Q. I assume you're not playing Wyndham and a week off. How difficult is that over that stretch in trying to plan and things get more complicated next year?
RICKIE FOWLER: Yeah. Haven't even gone into looking too much at the schedule next year yet but I know it's going to be tough. Really just making sure that I'm well-rested. You know, through the summer the training and the hydration becomes a big part of it, too. But time management is key, knowing when to take some time off as far as next week I'm going to just relax on Monday and then kind of get going after that as well as at the PGA. I don't want to spend too much time preparing and wearing myself out to where I'm not ready to play on Thursday. Luckily the next two weeks are places where I've been before, know the golf course. I spent a little bit more time here learning a little bit on the golf course and getting ready for the week since it is a new venue and I haven't been here so the biggest thing is the time management, making sure that I'm rested and ready to go come Thursday.

Q. Rickie, you played an elite schedule for a few years now and because of that, you're rarely the highest ranked player in a field you're playing in. Does it change your mindset, does it change your confidence, does it change anything to be, if not the highest ranked player, maybe the guy with the target on his back a little bit, maybe the favorite?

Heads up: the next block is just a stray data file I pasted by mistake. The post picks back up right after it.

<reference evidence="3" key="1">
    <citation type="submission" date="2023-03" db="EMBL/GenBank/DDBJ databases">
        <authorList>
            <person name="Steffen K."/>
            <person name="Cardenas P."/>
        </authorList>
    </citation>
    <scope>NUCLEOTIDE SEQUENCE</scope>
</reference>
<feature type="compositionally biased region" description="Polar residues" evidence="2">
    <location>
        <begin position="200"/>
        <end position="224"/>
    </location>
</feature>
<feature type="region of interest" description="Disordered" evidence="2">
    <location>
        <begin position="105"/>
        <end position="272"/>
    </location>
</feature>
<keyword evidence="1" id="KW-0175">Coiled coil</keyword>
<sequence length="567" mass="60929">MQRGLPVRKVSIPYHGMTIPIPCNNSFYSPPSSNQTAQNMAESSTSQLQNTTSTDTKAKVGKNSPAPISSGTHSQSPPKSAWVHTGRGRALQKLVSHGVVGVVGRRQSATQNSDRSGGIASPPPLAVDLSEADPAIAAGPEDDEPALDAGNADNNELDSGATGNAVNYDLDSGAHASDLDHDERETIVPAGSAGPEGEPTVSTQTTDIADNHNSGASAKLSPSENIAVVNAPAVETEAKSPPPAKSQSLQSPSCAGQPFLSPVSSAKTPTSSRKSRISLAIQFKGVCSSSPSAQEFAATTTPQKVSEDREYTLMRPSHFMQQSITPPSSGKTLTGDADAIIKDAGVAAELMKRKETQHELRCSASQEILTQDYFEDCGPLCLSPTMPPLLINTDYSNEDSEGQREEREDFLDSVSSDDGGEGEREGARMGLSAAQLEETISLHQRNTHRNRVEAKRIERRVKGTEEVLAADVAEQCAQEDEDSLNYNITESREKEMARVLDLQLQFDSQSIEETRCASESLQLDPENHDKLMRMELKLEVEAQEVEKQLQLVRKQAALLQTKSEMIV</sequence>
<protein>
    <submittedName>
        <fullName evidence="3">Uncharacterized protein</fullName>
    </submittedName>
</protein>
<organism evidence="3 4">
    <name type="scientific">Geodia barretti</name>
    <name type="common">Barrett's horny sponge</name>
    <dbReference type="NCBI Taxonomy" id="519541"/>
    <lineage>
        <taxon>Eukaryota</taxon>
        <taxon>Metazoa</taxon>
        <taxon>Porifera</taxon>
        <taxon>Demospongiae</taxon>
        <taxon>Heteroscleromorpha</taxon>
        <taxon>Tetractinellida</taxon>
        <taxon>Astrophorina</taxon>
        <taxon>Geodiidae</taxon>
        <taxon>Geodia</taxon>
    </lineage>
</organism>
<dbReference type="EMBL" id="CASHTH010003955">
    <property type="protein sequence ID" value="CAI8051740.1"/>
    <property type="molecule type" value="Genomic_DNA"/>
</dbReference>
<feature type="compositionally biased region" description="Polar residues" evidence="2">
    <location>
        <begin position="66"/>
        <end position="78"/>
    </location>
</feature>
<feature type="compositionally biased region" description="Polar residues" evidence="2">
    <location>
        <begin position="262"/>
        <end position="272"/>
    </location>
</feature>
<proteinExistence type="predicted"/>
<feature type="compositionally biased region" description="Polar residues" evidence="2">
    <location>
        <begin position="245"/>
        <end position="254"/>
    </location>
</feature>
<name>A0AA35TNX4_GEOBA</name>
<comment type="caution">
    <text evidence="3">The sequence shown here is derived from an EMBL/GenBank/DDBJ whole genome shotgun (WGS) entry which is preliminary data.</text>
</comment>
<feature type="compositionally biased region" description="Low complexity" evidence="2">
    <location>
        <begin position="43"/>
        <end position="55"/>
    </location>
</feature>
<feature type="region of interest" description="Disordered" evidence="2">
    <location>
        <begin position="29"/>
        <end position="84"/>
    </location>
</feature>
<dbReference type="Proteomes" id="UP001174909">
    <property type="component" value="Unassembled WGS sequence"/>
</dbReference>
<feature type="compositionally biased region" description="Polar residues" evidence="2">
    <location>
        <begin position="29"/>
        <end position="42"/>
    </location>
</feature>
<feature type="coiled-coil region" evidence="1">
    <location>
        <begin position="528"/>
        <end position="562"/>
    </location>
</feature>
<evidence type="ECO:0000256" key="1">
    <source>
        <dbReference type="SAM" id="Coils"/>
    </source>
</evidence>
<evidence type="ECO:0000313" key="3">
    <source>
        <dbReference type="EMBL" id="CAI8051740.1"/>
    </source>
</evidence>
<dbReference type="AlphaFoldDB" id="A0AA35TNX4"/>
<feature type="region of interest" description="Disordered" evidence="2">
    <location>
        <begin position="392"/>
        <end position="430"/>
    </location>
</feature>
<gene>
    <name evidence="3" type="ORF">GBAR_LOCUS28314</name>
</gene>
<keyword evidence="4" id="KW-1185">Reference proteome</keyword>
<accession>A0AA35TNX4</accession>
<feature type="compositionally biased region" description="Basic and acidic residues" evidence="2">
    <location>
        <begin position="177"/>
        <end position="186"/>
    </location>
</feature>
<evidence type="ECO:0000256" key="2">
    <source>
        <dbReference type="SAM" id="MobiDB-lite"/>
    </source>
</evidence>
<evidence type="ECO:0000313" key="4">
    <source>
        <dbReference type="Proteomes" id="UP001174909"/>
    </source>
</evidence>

RICKIE FOWLER: In a way it's kind of given me more confidence right now just because I've been playing well and I feel very confident about my game. I can see where it could put more pressure on you if there was a worry of not playing well but I've been swinging really well with the win at the Scottish and then probably the best I swung it ever really at the first three days of the British but just -- I didn't get anything out of it. I don't think I've gone through a stretch of hitting my lines and solid golf shots as I did Thursday and Friday. It was almost like going back to The Players and going through the last few holes shot after shot. I just couldn't make a putt. Made the putts the week before and it's been some good work in the last couple days. Swing feels good. Rolling it well. I guess I've kind of earned one of the top positions as a top ranked player and I'm looking forward to having a good week. Like I said, the game feels good and coming off some good weeks.